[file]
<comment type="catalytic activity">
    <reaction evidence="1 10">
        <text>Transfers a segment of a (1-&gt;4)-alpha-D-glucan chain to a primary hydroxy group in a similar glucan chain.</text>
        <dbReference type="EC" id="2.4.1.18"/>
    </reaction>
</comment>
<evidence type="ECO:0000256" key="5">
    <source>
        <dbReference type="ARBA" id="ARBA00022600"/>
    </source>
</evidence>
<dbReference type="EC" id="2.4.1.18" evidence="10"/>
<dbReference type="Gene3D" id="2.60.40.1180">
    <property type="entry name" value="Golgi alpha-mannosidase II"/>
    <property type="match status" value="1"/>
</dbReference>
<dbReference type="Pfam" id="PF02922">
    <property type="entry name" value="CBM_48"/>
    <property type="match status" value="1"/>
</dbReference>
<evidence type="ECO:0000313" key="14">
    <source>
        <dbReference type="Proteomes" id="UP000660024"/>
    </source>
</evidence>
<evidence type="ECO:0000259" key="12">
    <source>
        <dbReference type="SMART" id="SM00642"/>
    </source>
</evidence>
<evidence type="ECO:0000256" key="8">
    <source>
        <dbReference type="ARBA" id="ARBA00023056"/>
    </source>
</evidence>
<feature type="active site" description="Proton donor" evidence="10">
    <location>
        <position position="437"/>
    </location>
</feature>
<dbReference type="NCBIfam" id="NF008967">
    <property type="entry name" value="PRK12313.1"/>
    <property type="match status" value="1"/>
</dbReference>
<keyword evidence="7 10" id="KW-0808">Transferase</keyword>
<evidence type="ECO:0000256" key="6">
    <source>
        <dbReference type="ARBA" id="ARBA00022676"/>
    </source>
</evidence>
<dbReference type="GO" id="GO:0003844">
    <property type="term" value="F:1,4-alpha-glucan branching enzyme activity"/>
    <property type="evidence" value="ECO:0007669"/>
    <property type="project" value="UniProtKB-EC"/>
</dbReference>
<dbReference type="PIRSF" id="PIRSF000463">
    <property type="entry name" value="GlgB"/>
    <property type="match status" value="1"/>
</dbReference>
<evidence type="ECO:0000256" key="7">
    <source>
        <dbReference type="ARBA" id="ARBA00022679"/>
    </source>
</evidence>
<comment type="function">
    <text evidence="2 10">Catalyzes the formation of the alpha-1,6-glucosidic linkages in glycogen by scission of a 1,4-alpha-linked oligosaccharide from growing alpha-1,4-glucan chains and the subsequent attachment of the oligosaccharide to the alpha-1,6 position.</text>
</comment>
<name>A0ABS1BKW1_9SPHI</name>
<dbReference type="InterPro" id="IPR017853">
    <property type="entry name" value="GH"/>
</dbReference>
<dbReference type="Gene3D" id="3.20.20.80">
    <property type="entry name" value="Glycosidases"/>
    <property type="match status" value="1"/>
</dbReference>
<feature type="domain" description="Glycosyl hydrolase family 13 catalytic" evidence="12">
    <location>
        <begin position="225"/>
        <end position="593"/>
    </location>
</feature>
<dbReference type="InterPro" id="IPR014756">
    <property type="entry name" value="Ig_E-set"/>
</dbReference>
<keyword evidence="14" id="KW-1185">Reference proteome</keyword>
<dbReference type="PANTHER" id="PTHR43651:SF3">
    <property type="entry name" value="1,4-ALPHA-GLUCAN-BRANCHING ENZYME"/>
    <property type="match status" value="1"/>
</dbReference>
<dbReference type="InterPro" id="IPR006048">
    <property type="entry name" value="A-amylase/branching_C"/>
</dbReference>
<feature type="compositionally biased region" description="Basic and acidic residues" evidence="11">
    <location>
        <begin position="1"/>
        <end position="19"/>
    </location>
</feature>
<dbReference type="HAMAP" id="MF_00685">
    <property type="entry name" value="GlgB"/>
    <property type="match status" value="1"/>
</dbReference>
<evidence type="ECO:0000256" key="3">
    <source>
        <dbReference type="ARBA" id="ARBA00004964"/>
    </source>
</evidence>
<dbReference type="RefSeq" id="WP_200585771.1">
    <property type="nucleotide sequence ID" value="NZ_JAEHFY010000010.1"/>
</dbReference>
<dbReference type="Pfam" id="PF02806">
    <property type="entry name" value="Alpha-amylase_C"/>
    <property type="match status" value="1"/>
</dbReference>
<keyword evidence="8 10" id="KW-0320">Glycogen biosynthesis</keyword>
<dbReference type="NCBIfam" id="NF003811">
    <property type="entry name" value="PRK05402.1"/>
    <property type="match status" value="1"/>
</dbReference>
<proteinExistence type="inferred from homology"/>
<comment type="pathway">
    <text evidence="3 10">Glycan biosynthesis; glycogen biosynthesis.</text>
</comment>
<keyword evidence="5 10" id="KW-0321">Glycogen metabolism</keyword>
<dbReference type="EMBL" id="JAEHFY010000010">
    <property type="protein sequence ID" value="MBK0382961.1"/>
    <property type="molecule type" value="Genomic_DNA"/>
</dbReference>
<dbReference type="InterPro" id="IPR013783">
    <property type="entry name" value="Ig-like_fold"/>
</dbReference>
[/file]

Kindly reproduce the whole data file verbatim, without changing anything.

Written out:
<comment type="catalytic activity">
    <reaction evidence="1 10">
        <text>Transfers a segment of a (1-&gt;4)-alpha-D-glucan chain to a primary hydroxy group in a similar glucan chain.</text>
        <dbReference type="EC" id="2.4.1.18"/>
    </reaction>
</comment>
<evidence type="ECO:0000256" key="5">
    <source>
        <dbReference type="ARBA" id="ARBA00022600"/>
    </source>
</evidence>
<dbReference type="EC" id="2.4.1.18" evidence="10"/>
<dbReference type="Gene3D" id="2.60.40.1180">
    <property type="entry name" value="Golgi alpha-mannosidase II"/>
    <property type="match status" value="1"/>
</dbReference>
<dbReference type="Pfam" id="PF02922">
    <property type="entry name" value="CBM_48"/>
    <property type="match status" value="1"/>
</dbReference>
<evidence type="ECO:0000313" key="14">
    <source>
        <dbReference type="Proteomes" id="UP000660024"/>
    </source>
</evidence>
<evidence type="ECO:0000259" key="12">
    <source>
        <dbReference type="SMART" id="SM00642"/>
    </source>
</evidence>
<evidence type="ECO:0000256" key="8">
    <source>
        <dbReference type="ARBA" id="ARBA00023056"/>
    </source>
</evidence>
<feature type="active site" description="Proton donor" evidence="10">
    <location>
        <position position="437"/>
    </location>
</feature>
<dbReference type="NCBIfam" id="NF008967">
    <property type="entry name" value="PRK12313.1"/>
    <property type="match status" value="1"/>
</dbReference>
<keyword evidence="7 10" id="KW-0808">Transferase</keyword>
<evidence type="ECO:0000256" key="6">
    <source>
        <dbReference type="ARBA" id="ARBA00022676"/>
    </source>
</evidence>
<dbReference type="GO" id="GO:0003844">
    <property type="term" value="F:1,4-alpha-glucan branching enzyme activity"/>
    <property type="evidence" value="ECO:0007669"/>
    <property type="project" value="UniProtKB-EC"/>
</dbReference>
<dbReference type="PIRSF" id="PIRSF000463">
    <property type="entry name" value="GlgB"/>
    <property type="match status" value="1"/>
</dbReference>
<evidence type="ECO:0000256" key="7">
    <source>
        <dbReference type="ARBA" id="ARBA00022679"/>
    </source>
</evidence>
<comment type="function">
    <text evidence="2 10">Catalyzes the formation of the alpha-1,6-glucosidic linkages in glycogen by scission of a 1,4-alpha-linked oligosaccharide from growing alpha-1,4-glucan chains and the subsequent attachment of the oligosaccharide to the alpha-1,6 position.</text>
</comment>
<name>A0ABS1BKW1_9SPHI</name>
<dbReference type="InterPro" id="IPR017853">
    <property type="entry name" value="GH"/>
</dbReference>
<dbReference type="Gene3D" id="3.20.20.80">
    <property type="entry name" value="Glycosidases"/>
    <property type="match status" value="1"/>
</dbReference>
<feature type="domain" description="Glycosyl hydrolase family 13 catalytic" evidence="12">
    <location>
        <begin position="225"/>
        <end position="593"/>
    </location>
</feature>
<dbReference type="InterPro" id="IPR014756">
    <property type="entry name" value="Ig_E-set"/>
</dbReference>
<keyword evidence="14" id="KW-1185">Reference proteome</keyword>
<dbReference type="PANTHER" id="PTHR43651:SF3">
    <property type="entry name" value="1,4-ALPHA-GLUCAN-BRANCHING ENZYME"/>
    <property type="match status" value="1"/>
</dbReference>
<dbReference type="InterPro" id="IPR006048">
    <property type="entry name" value="A-amylase/branching_C"/>
</dbReference>
<feature type="compositionally biased region" description="Basic and acidic residues" evidence="11">
    <location>
        <begin position="1"/>
        <end position="19"/>
    </location>
</feature>
<dbReference type="HAMAP" id="MF_00685">
    <property type="entry name" value="GlgB"/>
    <property type="match status" value="1"/>
</dbReference>
<evidence type="ECO:0000256" key="3">
    <source>
        <dbReference type="ARBA" id="ARBA00004964"/>
    </source>
</evidence>
<dbReference type="RefSeq" id="WP_200585771.1">
    <property type="nucleotide sequence ID" value="NZ_JAEHFY010000010.1"/>
</dbReference>
<dbReference type="Pfam" id="PF02806">
    <property type="entry name" value="Alpha-amylase_C"/>
    <property type="match status" value="1"/>
</dbReference>
<keyword evidence="8 10" id="KW-0320">Glycogen biosynthesis</keyword>
<dbReference type="NCBIfam" id="NF003811">
    <property type="entry name" value="PRK05402.1"/>
    <property type="match status" value="1"/>
</dbReference>
<proteinExistence type="inferred from homology"/>
<comment type="pathway">
    <text evidence="3 10">Glycan biosynthesis; glycogen biosynthesis.</text>
</comment>
<keyword evidence="5 10" id="KW-0321">Glycogen metabolism</keyword>
<dbReference type="EMBL" id="JAEHFY010000010">
    <property type="protein sequence ID" value="MBK0382961.1"/>
    <property type="molecule type" value="Genomic_DNA"/>
</dbReference>
<dbReference type="InterPro" id="IPR013783">
    <property type="entry name" value="Ig-like_fold"/>
</dbReference>